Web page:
Tips on Finding the Next Low Cap Gems in Any Market

Richard Montana | January 30, 2022

Tips on Finding the Next Low Cap Gems in Any Market

We all want to find the next low-cap gem. But after a while, it feels like you’re hunting for a needle in a haystack. It’s not a good place to be – the more frustrated you are, the less likely you’ll find equities that offer those mythical 10x returns.

But if you want results like that, you’ve got to stop randomly digging through straw. In short, you need a system. By assembling a rock-solid process, it’ll be easier to quickly narrow the field to the best potential opportunities.

In this article, we’ll share how you can possibly find undervalued small-cap stocks with upside potential. Let’s get started!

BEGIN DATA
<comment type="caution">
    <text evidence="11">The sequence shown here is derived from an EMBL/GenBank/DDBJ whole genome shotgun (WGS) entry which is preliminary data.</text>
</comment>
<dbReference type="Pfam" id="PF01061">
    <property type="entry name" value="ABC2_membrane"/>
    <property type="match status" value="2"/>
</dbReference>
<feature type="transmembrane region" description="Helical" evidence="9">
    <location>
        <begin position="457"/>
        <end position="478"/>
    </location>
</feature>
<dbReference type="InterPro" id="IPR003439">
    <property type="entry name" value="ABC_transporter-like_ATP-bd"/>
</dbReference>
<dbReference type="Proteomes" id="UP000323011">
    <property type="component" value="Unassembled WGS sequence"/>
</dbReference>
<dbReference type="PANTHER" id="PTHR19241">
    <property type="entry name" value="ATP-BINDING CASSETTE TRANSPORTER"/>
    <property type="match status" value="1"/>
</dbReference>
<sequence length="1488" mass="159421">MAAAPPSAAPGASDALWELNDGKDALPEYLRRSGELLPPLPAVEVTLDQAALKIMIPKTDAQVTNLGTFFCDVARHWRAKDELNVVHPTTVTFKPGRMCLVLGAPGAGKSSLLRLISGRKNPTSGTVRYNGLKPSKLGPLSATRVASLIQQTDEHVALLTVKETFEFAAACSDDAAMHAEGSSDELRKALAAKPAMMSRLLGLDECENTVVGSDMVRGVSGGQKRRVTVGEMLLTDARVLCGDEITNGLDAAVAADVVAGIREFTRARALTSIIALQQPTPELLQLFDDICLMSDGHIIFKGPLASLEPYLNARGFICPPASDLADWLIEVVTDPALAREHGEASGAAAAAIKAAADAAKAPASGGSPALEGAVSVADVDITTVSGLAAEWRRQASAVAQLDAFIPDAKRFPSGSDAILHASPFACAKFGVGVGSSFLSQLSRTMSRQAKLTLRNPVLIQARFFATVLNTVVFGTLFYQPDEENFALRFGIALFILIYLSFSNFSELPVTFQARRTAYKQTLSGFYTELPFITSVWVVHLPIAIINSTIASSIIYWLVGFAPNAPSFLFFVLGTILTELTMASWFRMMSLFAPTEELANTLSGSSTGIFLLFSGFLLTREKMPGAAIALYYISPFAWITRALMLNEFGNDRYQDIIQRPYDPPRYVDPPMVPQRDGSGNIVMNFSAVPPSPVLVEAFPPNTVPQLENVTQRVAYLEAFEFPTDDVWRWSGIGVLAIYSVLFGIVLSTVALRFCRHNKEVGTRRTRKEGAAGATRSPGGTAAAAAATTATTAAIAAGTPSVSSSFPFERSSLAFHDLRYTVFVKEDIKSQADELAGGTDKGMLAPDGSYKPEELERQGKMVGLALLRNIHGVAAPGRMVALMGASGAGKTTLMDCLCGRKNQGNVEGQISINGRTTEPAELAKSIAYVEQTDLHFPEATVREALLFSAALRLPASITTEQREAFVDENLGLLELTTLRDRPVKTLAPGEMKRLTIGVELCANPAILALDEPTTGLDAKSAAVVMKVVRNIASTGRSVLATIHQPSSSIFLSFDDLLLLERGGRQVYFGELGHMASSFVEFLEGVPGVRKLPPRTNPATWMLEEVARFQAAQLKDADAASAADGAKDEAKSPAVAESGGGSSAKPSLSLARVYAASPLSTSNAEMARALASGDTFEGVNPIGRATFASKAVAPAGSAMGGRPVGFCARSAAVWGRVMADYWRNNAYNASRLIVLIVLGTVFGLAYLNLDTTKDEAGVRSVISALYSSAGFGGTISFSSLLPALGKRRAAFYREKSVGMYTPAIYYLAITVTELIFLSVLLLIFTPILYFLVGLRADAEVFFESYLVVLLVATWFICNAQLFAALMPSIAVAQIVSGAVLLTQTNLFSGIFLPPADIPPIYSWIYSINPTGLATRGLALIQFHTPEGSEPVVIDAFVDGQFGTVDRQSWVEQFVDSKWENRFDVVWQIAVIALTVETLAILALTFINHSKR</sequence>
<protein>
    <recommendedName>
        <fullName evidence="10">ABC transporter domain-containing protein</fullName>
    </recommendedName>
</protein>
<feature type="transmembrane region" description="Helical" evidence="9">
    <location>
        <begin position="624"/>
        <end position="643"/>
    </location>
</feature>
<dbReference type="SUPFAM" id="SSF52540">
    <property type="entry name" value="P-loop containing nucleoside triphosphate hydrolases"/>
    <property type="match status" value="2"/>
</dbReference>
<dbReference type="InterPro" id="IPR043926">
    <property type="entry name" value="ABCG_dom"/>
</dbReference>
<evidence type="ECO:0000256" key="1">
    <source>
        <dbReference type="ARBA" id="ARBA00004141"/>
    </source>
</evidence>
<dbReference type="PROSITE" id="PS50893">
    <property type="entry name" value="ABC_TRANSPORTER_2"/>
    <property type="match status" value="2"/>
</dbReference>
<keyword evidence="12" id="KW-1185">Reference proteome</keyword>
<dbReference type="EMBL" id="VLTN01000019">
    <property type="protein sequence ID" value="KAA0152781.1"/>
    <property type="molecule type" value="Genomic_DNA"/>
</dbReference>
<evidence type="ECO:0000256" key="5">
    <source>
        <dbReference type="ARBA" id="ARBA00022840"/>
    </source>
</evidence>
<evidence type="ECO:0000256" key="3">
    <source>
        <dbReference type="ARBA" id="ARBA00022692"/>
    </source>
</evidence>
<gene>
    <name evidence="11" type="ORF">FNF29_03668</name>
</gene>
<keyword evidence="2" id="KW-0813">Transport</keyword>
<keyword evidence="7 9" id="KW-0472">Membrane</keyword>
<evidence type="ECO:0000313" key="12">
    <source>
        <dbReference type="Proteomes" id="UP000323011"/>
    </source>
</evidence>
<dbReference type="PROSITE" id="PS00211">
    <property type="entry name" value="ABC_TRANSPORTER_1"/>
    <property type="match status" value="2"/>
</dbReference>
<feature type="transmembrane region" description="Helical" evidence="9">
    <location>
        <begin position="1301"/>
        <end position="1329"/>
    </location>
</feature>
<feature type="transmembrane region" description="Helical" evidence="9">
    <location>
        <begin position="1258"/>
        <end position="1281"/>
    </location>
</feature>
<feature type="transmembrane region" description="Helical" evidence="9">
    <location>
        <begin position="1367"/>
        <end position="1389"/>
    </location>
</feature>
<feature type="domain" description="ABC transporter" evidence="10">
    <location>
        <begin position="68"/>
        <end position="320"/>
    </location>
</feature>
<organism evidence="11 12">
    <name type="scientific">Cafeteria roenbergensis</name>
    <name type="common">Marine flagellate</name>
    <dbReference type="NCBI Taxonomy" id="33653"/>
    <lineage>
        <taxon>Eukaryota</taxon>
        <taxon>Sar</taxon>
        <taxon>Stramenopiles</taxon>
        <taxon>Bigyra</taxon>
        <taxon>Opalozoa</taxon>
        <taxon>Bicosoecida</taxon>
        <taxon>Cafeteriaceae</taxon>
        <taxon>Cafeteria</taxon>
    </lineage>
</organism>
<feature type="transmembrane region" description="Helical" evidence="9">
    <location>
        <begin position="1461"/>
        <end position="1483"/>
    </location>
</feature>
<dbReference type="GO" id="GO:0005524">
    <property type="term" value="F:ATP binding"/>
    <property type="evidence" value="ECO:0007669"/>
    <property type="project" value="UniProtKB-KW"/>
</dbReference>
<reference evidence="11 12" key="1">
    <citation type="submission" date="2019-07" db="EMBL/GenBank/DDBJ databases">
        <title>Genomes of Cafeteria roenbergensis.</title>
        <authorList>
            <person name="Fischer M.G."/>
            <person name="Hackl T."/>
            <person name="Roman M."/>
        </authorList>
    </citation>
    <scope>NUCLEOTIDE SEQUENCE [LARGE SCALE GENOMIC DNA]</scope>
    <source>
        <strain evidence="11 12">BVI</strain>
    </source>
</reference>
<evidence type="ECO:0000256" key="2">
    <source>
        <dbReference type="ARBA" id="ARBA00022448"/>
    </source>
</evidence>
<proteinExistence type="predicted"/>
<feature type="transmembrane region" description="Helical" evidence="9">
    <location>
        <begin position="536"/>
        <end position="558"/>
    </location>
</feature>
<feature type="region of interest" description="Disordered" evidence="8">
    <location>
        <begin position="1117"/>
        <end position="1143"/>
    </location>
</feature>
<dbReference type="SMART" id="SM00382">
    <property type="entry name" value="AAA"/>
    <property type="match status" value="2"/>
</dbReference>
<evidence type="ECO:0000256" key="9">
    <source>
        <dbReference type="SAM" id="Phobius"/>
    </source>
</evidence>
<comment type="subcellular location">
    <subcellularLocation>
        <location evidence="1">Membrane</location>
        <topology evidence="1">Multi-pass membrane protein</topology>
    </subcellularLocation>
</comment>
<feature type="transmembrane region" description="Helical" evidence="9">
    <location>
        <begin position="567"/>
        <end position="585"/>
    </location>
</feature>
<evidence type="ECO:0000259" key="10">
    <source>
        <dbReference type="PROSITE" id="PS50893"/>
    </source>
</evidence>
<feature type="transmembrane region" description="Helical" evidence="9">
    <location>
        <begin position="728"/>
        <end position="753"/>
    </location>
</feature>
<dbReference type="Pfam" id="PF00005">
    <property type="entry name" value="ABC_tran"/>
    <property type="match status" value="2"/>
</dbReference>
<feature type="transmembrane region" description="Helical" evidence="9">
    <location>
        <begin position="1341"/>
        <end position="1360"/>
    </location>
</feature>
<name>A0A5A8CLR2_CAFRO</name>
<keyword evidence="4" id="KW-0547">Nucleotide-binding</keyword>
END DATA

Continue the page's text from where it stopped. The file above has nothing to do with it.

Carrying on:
Wait – What’s a Low-Cap Stock?

To properly define this term, we first need to understand market capitalization. Simply put, it’s the total value of a company’s outstanding shares.

To calculate this figure, take a firm’s stock price and multiply it by the number of shares outstanding.

So now that you’ve attached a valuation to an equity, is it a low-cap stock? According to market sources, a low-cap stock (AKA a small-cap stock) is an equity with a market capitalization between 300 million and 1 billion USD.

However, this is just a rule of thumb – the SEC does not currently have a definition on its books for low-cap stocks. But we digress.

Look for Low Cap Companies with Strong Fundamentals

You now know how to identify a low-cap stock, so let’s start sorting the wheat from the chaff. At this stage, you’ll be hunting for low-cap public companies with solid fundamentals.